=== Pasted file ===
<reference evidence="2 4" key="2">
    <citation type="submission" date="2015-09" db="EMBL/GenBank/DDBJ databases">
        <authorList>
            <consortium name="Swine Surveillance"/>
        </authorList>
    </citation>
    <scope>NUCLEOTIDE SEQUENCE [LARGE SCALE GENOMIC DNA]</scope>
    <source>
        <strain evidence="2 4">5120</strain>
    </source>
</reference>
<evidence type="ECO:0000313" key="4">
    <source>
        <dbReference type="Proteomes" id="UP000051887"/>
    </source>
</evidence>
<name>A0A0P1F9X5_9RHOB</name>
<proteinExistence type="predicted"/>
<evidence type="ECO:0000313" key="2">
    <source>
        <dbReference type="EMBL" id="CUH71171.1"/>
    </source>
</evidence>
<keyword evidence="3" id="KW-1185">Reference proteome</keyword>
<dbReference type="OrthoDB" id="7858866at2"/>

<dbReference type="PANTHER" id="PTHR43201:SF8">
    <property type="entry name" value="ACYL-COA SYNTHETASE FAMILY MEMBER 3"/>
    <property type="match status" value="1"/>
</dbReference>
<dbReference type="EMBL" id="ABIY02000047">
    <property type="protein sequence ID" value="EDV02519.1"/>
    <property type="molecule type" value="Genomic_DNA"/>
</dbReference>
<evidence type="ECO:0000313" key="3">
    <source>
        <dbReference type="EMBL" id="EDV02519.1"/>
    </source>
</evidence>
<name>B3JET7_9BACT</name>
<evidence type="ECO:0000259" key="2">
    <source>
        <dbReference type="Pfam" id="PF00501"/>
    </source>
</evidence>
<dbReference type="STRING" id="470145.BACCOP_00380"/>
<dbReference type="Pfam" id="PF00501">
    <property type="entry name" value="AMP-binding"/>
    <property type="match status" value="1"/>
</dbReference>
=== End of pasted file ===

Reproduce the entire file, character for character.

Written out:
<reference evidence="2 4" key="2">
    <citation type="submission" date="2015-09" db="EMBL/GenBank/DDBJ databases">
        <authorList>
            <consortium name="Swine Surveillance"/>
        </authorList>
    </citation>
    <scope>NUCLEOTIDE SEQUENCE [LARGE SCALE GENOMIC DNA]</scope>
    <source>
        <strain evidence="2 4">5120</strain>
    </source>
</reference>
<evidence type="ECO:0000313" key="4">
    <source>
        <dbReference type="Proteomes" id="UP000051887"/>
    </source>
</evidence>
<name>A0A0P1F9X5_9RHOB</name>
<proteinExistence type="predicted"/>
<evidence type="ECO:0000313" key="2">
    <source>
        <dbReference type="EMBL" id="CUH71171.1"/>
    </source>
</evidence>
<keyword evidence="3" id="KW-1185">Reference proteome</keyword>
<dbReference type="OrthoDB" id="7858866at2"/>

<dbReference type="PANTHER" id="PTHR43201:SF8">
    <property type="entry name" value="ACYL-COA SYNTHETASE FAMILY MEMBER 3"/>
    <property type="match status" value="1"/>
</dbReference>
<dbReference type="EMBL" id="ABIY02000047">
    <property type="protein sequence ID" value="EDV02519.1"/>
    <property type="molecule type" value="Genomic_DNA"/>
</dbReference>
<evidence type="ECO:0000313" key="3">
    <source>
        <dbReference type="EMBL" id="EDV02519.1"/>
    </source>
</evidence>
<name>B3JET7_9BACT</name>
<evidence type="ECO:0000259" key="2">
    <source>
        <dbReference type="Pfam" id="PF00501"/>
    </source>
</evidence>
<dbReference type="STRING" id="470145.BACCOP_00380"/>
<dbReference type="Pfam" id="PF00501">
    <property type="entry name" value="AMP-binding"/>
    <property type="match status" value="1"/>
</dbReference>